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Thursday, October 10, 2013

A Long Line of Crosses: Sergio Garrone's HANGING FOR DJANGO

While he never gained the notoriety of many of his peers, director Sergio Garrone carved out a most interesting place in Italian Cinema history with just over a dozen films that spanned the late part of the sixties up into the early eighties.  A more prolific writer than director, Garrone's career behind the camera didn't begin until he was already in his forties.  He established himself, almost immediately, as both a filmmaker to watch and as a unapologetic trend-hopper in 1966 with his directorial debut, the Italian Western "Se vuoi vivere... spara" (If You Want to Live...Shoot). 
From the get-go, Garrone's films had an strangely surreal and oddly oppressive feel about them.  His filmmaking touches were wonderfully rough around the edges but there were striking signs of finesse and style.  In his best films, such as 1969's "Django il bastardo" (Django the Bastard), 1974's "Le amanti del mostro" (Lover of the Monster) and his infamous S.S. Camp movies of the late seventies, Garrone created  frenzied hallucinatory works that still sets him apart from more recognizable genre giants.  Simultaneously jarring and oddly poetic, Garrone's best moments behind the camera had an urgency that stood with some of the finest Italian exploitation works of the seventies.  One of Garrone's key, if little-seen works, 1969's Una lunga fila di croci (Hanging for Django) is getting ready to make its Blu-Ray premiere here in the states via a fine edition from Raro Video and Kino Lorber. 
Operating as both a seriously sympathetic portrait to the plight of Mexican Immigrants in the old west as well as a deliriously violent exploitation picture with an absolutely dizzying number of gunfights throughout, Hanging for Django is one of Sergio Garrone's more striking and, relatively speaking, sedate works.  While not as nightmarish as the more well-known Django the Bastard, nor as off the chain as his later Naziploitation films, Hanging for Django still casts its own very distinctive spell.  Featuring a number of beloved genre icons, including Anthony Steffen, Nicoletta Machiavelli, Mariangela Giordano and a terrific William Berger (who delivers one of his best screen-performances as a bounty hunter preacher named Murdoch) Hanging for Django might not stand with the best European Westerns ever made but it has a number of great moments that will surely delight fans of the genre.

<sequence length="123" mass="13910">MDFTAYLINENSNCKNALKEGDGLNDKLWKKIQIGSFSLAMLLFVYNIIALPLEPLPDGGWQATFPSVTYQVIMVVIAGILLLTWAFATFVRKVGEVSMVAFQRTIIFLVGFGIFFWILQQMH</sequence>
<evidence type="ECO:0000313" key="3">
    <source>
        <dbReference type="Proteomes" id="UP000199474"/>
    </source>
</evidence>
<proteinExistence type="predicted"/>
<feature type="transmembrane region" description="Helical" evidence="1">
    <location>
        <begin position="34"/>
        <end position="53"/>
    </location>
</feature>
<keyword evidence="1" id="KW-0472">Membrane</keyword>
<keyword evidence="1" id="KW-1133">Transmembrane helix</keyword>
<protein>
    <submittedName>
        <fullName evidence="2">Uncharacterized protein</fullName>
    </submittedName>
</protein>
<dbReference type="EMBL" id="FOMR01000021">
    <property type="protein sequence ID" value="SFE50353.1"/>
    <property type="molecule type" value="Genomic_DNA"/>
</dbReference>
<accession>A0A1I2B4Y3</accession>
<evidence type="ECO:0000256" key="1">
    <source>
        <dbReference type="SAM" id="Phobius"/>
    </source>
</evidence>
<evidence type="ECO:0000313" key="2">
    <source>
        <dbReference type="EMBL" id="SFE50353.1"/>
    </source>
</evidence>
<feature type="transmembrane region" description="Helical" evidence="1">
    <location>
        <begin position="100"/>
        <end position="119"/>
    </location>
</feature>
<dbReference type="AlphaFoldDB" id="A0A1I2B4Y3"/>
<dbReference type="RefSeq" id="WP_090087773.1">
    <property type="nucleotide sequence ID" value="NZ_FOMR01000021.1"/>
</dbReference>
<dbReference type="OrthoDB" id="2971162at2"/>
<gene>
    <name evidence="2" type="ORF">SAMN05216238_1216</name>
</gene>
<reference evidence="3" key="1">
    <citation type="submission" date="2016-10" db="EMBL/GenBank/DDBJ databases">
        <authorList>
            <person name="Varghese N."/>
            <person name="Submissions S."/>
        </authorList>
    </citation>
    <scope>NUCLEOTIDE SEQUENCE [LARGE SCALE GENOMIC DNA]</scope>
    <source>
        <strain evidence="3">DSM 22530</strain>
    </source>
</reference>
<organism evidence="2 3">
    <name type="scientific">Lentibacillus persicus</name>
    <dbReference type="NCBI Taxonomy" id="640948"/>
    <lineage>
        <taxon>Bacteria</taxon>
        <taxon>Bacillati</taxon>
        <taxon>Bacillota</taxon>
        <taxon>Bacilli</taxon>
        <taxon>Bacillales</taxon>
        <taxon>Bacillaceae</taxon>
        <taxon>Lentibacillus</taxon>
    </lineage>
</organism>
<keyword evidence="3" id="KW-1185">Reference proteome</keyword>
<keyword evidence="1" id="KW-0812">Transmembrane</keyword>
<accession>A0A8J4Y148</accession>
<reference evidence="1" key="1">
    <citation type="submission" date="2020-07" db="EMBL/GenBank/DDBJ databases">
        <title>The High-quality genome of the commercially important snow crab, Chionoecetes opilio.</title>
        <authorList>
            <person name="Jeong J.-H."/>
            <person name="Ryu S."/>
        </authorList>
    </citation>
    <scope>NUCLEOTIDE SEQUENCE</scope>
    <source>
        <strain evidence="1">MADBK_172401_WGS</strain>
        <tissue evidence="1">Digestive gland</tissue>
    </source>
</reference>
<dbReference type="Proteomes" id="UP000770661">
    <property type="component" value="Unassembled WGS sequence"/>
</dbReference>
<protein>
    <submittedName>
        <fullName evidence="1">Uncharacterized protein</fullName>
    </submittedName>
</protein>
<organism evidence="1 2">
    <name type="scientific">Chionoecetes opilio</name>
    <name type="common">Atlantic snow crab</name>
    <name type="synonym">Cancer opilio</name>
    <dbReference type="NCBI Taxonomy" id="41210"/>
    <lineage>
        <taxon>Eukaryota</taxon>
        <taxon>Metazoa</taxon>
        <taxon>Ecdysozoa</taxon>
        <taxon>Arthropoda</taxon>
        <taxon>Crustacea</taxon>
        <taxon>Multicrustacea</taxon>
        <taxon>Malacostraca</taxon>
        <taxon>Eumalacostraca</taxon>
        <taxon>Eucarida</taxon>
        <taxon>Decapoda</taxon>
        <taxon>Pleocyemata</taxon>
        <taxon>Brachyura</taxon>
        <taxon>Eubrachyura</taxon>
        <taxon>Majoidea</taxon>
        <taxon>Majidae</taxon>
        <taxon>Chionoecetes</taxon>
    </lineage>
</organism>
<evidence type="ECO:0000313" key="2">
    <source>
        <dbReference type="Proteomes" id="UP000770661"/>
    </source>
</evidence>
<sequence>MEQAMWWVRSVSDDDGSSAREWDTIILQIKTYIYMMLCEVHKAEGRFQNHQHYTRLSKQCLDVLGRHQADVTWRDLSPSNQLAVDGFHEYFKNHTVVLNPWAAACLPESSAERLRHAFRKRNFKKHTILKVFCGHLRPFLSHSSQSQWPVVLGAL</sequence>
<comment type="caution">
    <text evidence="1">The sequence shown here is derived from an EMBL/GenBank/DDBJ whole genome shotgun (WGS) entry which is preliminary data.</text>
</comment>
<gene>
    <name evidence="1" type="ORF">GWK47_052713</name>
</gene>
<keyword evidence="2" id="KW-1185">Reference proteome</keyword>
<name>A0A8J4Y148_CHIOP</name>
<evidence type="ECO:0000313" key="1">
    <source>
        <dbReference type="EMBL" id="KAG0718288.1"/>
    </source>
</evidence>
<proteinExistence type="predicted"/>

While the cast alone would have assured that Hanging for Django was a fully-loaded production the real stars of the show are editors Cesare Bianchini and Marcello Malvestito, whose superlative cutting work here is unbelievably creative and consistently surprising.  The duo's wildly audacious editing services Garrone's off-kilter, and often unexpected, angles and framing incredibly well.  Hanging for Django suffers at times, due to a rather pedestrian script from Garrone (centered an admittedly intriguing premise) and a clearly lower than needed budget that hampers a number of interior sequences, but it is a good film and its return is very welcome. 
Bianchini and Malvestito aren't the only great behind the scenes artistic duo fuelling Hanging for Django as strong words of praise must go to cinematographer Franco Villa (who would shoot a number of the seventies great Italian genre films) and the legendary Aristide Massaccesi (Joe D'Amato) whose work here as a camera operator is extraordinarily ballsy (check the incredible mid-film gunfight where D'Amato expertly (and literally) flips the camera to match the action creating one of the most exhilarating moments I have seen in some time. 
Hanging for Django is ultimately a good film made up of a number of truly great moments (Berger's eerie introduction is particularly mesmerizing) but it never quite reaches the excellence of the finest European westerns of the period.  The pros far outweigh the cons though and I would recommend it without reservation to even casual fans of the genre.
Raro's new Blu-ray is absolutely beautiful.  The print is immaculate and both the English Dub and Italian language track are wonderfully preserved and presented.  The excellent quality of the disc perhaps, at times, makes the films low-budget a bit more transparent than it needs to be but Raro and Kino have done an impressive job here.  Two extras are available with the first being a small unattributed booklet and the second being a featurette entitled "Bounty Killer for a Massacre", which is in reality a 2007 fifteen minute chat with author and film historian Manlio Gomarasca.  The disc will be released later this month and can be ordered at the links above, at Amazon or at any number of your preferred retailers. 

-Jeremy Richey, 2013-

Tuesday, October 1, 2013